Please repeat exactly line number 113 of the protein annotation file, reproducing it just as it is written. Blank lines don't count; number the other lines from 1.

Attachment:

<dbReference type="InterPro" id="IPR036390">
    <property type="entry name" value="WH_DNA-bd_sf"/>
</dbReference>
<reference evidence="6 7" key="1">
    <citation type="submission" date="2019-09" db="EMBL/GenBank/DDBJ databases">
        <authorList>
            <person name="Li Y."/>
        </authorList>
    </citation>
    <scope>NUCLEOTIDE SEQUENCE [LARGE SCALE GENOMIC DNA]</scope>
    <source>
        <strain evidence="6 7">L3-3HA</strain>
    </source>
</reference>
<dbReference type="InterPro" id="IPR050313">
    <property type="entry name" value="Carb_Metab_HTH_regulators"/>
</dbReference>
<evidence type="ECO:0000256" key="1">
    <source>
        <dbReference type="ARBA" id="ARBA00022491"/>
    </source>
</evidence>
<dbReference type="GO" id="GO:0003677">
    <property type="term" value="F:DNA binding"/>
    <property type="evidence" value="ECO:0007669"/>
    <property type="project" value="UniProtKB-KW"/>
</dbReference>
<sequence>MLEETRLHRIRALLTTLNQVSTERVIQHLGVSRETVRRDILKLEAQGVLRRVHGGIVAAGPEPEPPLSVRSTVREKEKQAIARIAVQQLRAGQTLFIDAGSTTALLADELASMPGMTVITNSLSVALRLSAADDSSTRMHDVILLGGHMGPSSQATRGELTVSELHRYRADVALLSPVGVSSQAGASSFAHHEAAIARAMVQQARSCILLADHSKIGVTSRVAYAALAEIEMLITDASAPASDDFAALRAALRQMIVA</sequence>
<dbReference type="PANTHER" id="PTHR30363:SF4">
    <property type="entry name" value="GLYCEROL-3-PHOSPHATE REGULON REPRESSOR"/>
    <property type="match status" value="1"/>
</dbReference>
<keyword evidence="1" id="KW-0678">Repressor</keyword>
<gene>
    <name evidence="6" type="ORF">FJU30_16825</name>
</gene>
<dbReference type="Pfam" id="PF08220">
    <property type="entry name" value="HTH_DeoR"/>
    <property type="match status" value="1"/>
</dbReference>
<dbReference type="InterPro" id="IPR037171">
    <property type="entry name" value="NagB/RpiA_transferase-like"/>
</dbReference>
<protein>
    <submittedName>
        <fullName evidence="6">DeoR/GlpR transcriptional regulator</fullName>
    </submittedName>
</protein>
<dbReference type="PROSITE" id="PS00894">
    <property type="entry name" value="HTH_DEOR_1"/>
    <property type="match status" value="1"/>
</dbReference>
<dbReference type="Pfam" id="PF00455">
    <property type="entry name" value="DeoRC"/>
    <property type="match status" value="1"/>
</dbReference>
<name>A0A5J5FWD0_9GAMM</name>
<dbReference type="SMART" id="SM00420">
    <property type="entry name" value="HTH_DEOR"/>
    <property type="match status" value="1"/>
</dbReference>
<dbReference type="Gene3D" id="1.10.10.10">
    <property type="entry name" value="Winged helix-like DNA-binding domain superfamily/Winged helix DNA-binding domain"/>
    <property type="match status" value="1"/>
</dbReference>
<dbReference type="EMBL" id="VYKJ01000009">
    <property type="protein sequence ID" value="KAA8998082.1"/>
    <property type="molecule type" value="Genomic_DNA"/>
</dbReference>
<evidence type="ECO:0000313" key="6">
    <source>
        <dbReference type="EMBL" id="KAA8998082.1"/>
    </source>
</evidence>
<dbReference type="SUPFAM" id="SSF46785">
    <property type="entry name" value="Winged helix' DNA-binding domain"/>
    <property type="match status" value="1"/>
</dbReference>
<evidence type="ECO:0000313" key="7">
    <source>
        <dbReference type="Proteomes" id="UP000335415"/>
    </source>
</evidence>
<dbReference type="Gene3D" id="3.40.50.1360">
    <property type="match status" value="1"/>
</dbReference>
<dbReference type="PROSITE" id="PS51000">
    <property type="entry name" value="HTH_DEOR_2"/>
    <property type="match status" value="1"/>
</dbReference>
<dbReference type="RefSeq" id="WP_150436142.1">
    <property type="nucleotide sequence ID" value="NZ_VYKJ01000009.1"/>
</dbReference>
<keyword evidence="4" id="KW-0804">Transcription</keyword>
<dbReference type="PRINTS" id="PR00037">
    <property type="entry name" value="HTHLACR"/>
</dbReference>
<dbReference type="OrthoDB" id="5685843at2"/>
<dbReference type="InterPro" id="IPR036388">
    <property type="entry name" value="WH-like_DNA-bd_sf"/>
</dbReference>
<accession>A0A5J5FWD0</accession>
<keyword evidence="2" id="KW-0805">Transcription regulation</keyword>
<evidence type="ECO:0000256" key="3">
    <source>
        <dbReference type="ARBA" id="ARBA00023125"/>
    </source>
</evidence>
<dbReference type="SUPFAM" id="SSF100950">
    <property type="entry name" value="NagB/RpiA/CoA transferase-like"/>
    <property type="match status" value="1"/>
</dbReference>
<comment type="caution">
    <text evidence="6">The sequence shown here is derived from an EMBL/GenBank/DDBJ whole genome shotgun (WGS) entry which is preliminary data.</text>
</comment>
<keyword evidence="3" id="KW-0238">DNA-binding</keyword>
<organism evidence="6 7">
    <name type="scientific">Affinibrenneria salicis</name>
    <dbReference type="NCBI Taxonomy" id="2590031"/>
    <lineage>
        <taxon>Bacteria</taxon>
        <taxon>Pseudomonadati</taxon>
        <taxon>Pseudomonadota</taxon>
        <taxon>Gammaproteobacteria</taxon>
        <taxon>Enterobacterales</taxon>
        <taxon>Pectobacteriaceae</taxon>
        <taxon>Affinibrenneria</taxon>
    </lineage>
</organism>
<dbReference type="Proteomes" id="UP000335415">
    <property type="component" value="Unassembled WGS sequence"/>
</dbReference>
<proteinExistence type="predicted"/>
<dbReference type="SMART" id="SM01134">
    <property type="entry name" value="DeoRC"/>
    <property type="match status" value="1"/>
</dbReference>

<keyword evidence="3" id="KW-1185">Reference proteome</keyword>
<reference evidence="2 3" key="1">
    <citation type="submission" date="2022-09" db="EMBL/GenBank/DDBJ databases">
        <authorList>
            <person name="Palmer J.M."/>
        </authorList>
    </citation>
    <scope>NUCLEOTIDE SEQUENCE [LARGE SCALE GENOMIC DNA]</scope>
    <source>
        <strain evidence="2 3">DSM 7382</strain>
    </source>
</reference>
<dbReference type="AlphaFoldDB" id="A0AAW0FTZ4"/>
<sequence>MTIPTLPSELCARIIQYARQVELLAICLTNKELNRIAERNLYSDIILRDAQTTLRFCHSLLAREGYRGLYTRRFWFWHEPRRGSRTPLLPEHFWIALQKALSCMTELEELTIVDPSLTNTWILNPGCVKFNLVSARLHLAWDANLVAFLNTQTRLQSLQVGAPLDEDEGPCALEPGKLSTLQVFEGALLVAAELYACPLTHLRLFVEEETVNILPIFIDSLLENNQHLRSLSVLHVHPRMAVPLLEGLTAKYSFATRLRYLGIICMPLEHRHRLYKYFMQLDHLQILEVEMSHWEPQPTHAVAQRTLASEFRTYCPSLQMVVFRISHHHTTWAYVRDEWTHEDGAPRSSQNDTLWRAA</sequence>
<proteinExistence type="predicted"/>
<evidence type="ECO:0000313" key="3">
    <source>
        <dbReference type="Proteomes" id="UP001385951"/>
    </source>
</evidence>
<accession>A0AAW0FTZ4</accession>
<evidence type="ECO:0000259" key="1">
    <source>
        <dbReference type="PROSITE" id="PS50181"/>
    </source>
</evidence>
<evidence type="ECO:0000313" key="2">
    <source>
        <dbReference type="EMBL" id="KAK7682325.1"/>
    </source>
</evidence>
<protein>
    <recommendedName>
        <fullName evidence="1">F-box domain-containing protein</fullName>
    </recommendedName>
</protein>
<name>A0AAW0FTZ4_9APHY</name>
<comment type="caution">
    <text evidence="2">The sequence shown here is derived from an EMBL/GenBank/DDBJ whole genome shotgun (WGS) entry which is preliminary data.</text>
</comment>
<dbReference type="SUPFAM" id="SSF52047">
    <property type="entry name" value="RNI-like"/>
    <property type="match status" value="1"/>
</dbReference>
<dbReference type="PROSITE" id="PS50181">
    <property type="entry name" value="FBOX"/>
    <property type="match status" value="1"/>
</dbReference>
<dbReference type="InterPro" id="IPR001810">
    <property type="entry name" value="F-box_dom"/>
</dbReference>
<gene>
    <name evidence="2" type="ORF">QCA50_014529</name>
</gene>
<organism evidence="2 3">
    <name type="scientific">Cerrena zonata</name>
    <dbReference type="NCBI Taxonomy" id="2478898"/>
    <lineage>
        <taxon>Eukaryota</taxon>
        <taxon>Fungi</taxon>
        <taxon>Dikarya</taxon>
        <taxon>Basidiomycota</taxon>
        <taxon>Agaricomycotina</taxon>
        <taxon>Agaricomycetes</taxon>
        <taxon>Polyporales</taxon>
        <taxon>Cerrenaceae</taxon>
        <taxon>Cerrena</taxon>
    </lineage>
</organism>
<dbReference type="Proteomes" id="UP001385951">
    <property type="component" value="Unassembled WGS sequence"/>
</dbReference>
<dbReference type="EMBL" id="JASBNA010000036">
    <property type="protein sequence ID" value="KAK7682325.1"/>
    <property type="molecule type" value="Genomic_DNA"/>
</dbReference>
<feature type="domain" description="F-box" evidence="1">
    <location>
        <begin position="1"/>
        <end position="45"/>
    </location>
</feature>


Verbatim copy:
<comment type="caution">